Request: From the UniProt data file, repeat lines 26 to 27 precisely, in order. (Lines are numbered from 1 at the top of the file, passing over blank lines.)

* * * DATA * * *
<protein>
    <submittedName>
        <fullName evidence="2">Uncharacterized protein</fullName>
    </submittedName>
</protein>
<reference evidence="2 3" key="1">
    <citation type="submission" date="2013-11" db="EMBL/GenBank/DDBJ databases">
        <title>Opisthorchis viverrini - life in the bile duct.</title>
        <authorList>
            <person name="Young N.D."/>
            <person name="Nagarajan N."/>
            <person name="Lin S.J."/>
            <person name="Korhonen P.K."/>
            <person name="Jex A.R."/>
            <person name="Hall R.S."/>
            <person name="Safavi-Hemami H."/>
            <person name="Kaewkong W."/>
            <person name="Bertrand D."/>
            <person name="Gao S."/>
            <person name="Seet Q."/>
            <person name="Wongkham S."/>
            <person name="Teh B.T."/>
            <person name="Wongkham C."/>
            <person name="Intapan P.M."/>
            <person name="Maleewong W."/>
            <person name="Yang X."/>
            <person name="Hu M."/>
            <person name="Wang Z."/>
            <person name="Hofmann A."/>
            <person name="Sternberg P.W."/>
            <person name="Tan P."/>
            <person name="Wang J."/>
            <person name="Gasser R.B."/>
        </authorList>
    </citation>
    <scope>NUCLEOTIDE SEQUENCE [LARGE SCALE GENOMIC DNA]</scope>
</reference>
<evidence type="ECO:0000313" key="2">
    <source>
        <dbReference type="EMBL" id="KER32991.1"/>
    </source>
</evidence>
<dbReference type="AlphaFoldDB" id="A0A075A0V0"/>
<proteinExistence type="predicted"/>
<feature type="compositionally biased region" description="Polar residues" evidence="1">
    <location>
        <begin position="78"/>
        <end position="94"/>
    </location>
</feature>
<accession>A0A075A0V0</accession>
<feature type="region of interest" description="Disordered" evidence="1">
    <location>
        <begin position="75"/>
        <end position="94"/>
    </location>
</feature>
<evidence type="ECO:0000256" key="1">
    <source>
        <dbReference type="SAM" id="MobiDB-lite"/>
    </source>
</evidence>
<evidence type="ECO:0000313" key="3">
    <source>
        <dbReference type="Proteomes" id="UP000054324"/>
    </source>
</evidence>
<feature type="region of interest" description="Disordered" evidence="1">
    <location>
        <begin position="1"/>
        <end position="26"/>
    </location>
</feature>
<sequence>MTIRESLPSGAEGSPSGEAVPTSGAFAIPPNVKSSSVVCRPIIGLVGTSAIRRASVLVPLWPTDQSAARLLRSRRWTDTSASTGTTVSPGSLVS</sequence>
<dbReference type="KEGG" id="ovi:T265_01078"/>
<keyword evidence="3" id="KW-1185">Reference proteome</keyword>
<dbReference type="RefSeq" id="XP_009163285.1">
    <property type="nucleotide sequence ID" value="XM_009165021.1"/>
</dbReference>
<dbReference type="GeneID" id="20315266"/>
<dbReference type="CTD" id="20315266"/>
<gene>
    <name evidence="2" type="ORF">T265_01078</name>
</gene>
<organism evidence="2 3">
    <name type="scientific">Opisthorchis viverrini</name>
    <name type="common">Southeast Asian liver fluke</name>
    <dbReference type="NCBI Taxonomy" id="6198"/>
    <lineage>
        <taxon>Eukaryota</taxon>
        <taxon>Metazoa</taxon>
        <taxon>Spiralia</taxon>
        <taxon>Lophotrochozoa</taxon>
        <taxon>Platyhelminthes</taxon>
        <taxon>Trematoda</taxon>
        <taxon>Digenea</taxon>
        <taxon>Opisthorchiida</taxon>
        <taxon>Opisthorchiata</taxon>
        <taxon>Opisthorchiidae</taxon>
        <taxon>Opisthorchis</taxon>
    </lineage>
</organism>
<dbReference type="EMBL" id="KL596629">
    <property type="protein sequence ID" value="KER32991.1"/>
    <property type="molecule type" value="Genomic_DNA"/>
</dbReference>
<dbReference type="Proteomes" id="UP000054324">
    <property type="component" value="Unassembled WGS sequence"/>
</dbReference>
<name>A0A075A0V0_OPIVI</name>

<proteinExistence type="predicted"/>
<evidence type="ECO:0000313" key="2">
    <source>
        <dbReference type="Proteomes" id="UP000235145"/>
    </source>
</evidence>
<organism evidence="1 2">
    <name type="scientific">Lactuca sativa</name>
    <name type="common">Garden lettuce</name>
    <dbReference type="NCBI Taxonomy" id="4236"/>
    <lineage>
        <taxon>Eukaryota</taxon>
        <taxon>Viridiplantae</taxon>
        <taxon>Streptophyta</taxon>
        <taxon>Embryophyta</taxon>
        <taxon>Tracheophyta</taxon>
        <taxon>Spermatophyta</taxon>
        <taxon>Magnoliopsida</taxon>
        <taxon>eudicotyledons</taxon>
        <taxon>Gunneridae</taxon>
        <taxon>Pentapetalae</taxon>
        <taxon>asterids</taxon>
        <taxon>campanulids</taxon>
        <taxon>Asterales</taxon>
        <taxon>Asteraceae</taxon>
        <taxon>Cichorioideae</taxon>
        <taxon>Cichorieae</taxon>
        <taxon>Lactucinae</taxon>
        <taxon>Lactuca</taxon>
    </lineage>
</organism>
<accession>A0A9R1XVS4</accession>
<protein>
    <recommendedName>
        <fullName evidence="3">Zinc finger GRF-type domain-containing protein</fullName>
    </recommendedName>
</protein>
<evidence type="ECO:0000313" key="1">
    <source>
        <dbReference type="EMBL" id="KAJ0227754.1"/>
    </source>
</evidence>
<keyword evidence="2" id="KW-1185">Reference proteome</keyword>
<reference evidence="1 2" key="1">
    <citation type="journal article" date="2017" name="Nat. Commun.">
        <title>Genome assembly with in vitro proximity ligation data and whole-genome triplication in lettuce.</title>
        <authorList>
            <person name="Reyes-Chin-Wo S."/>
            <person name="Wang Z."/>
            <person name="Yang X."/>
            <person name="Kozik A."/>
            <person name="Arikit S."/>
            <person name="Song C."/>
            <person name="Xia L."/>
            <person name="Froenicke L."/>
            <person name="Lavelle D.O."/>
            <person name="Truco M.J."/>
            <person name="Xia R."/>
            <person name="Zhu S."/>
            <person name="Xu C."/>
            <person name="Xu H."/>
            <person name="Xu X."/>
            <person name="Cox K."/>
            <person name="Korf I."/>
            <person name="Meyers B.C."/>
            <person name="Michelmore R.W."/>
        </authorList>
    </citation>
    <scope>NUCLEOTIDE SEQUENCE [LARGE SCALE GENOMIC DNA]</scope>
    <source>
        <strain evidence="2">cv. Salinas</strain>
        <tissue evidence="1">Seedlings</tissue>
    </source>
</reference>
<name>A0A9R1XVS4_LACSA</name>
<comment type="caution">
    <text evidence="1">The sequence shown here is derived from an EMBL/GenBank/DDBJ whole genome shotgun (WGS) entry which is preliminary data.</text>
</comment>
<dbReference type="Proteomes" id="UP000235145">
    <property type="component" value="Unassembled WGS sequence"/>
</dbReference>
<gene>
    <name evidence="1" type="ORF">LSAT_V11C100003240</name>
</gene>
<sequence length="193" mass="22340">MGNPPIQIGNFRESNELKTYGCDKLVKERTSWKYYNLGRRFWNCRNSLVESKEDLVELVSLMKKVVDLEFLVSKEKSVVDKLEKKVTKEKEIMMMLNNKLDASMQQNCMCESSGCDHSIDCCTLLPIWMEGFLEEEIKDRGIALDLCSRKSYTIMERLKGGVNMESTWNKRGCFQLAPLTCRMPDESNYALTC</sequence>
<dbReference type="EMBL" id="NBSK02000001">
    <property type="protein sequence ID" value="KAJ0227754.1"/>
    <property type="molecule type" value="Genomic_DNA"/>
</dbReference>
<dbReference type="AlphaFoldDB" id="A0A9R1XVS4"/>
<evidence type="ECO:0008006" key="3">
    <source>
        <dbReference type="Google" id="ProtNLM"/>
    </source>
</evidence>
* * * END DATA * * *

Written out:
            <person name="Yang X."/>
            <person name="Hu M."/>